Two South Africans have made it to the shortlist of the 2019 Africa Prize for Engineering Innovation. Click here to be inspired.
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Learners at Ponelopele Oracle Secondary School, who are participating in an Enterprise Programme supported by General Electric’s Londvolota Trust, have been working on creating tile cleaner, shoe polish and permanent marker cleaner as products for their team businesses.
Toyota employees met with JASA Digital Enterprise alumni at KwaBhekiLanga Secondary School. These learners completed the course last year, funded by Toyota. The company wanted to reconnect with the students a year later and to interview Programme Coordinator Bonga Khumalo and some of the student company CEOs about their experiences
Some of the learners who did the programme are running businesses on the side while others are too focused on completing Grade 12 to continue with their enterprises, for now . However, the entrepreneurial seed has been planted and many expressed interest in looking into entrepreneurship in the future.
Grade 5s at Chartwell Leadership School graduated after completing the five-session More than Money programme.
One of the learners commented that she thought the facilitator was good. One of the things she had learnt was that by saving it was possible to make enough money to start a little business and grow it from there.
Sponsored by HSBC, JASA is aiming to reach around 7000 primary school learners with this programme in 2018. JASA began a pilot earlier this year where all five sessions are taught in one day. The feedback from teachers trained to facilitate has been very positive since the material aligns well with the curriculum.
Students at Hlanganani Primary School in Khutsong, Carletonville, show their appreciation that JASA chose to come to their school. We’re glad too, thanks to the sponsor of the More than Money Programme in this school, HSBC.
Nationally, 20 JA South Africa Entrepreneurship Academy Programme learners from 10 high schools were selected as finalists of the Young Movers Competition, which is sponsored by Transnet.
The students attended Design Clinic sessions for two days in October 2017, hosted by the SABS Design Institute in Pretoria. Then they presented their innovative ideas to a panel of judges and three winners were chosen.
Sthandiwe Mnqayi from ML Sultan in Stanger, KwaZulu-Natal, received first prize for her Up-Lift wheelchair, which uses hydraulics to allow disabled people to access higher items. Her schoolmate Landiwe Nyamo was also recognised for her outstanding presentation of an App that assists students with correcting their English grammar.
Second prize went to Oyama Gola from Vulamazibuko Secondary School in the Eastern Cape for her idea for a solar-powered interactive scanner that attaches to shopping trolleys, which includes a calculator for consumers to tally the cost of their groceries, as well as a video game.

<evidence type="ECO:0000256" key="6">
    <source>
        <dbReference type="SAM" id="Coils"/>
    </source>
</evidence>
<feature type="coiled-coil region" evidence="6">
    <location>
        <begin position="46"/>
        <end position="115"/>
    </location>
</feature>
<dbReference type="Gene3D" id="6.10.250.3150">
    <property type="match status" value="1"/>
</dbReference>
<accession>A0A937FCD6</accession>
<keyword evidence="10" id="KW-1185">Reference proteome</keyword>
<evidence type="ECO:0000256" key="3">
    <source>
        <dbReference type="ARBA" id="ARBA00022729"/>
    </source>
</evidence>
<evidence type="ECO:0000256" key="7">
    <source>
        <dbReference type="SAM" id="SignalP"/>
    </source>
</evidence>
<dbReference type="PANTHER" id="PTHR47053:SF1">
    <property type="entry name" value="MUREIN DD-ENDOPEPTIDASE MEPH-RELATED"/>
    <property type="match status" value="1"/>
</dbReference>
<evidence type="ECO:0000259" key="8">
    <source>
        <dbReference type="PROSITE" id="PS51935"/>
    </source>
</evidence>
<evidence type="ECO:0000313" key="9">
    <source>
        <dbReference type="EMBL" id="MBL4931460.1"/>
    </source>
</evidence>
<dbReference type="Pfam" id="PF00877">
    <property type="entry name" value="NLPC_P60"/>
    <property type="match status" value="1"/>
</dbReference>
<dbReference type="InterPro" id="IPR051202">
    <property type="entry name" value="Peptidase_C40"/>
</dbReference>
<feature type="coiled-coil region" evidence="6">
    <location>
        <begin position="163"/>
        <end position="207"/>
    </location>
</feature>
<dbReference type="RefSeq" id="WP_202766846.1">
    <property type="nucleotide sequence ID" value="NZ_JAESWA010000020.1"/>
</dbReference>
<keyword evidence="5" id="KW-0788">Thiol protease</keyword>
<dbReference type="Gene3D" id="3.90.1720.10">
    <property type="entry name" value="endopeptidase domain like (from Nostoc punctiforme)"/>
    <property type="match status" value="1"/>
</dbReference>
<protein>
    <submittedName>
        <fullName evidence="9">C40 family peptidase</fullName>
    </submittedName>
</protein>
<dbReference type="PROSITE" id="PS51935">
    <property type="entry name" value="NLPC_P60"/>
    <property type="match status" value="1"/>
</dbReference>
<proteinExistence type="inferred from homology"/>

Mangale Lebeko from Emang Mmogo in the Northern Cape received third prize for his solar-powered cooker that stores energy for later consumption.
The competition – a joint initiative between Transnet, SABS Design Institute and JA South Africa – is aimed at building a culture of design, innovation and entrepreneurship amongst high school learners.
JA South Africa MD Nelly Mofokeng commented: “Nurturing entrepreneurial thinking at an early age and applying design thinking methods to encourage young people to come up with innovative ideas is yielding exciting results. Our experiential programmes run throughout the year and cultivate a culture of possibility seekers and opportunity creators than job seekers.”
Pictured with winner Sthandiwe Mnqayi is Gavin Mageni, Head of SABS Design Institute, Nelly Mofokeng, JA South Africa MD, and SABS Design Institute staff.
ABSA staff volunteers assisted JA South Africa on Mandela Day 2017, where we partnered to implement the JA More than Money Programme, which teaches financial literacy. Together, we reached 90 Grade 5 to 7 learners at the Boys and Girls Club in Protea Glen, Soweto. Thank you to ABSA staff and our welcoming hosts at the Boys and Girls Club, who ensured that the students came and that everything ran smoothly.
ABSA staff arrived bright and early to be briefed on how to lead the teams in the entrepreneurship sessions for the day. The learners were divided into groups and first they came up with team names and war cries – one team chose Mandela Magic as their name and another the Nelson Mandela Crew. Each team enthusiastically belted out their war cry.
Then the learners were guided through a game that introduced the concepts of earning, spending, saving and investing. This was followed by a session where they identified problems they could be solved in society by applying their skills and talents. Through this process they came up with potential businesses and the ABSA mentors spoke to them about drawing up a business plan. Then they presented their business ideas and receive advice.
Far from being a once-off event, this is a milestone in the long-standing partnership with Junior Achievement, not only in South Africa but also in Africa through their parent company Barclays Africa Group. “This marks but one day of continued support of the sustainable efforts of community organisations,” says Tshepo Mdwaba, ABSA Head of Citizenship for Gauteng South. “Our citizenship strategy is based on the idea that communities must thrive and thus we focus on education, skills training, enterprise development and financial inclusivity.”
May our partnerships continue to plant seeds that enable youth to unlock their entrepreneurial potential.
ABSA staff of Gauteng South Region from left to right, Banie Claasen, Managing Executive, Tshepo Mdwaba, Head of Citizenship, and Paul Counihan, Head of Private Bank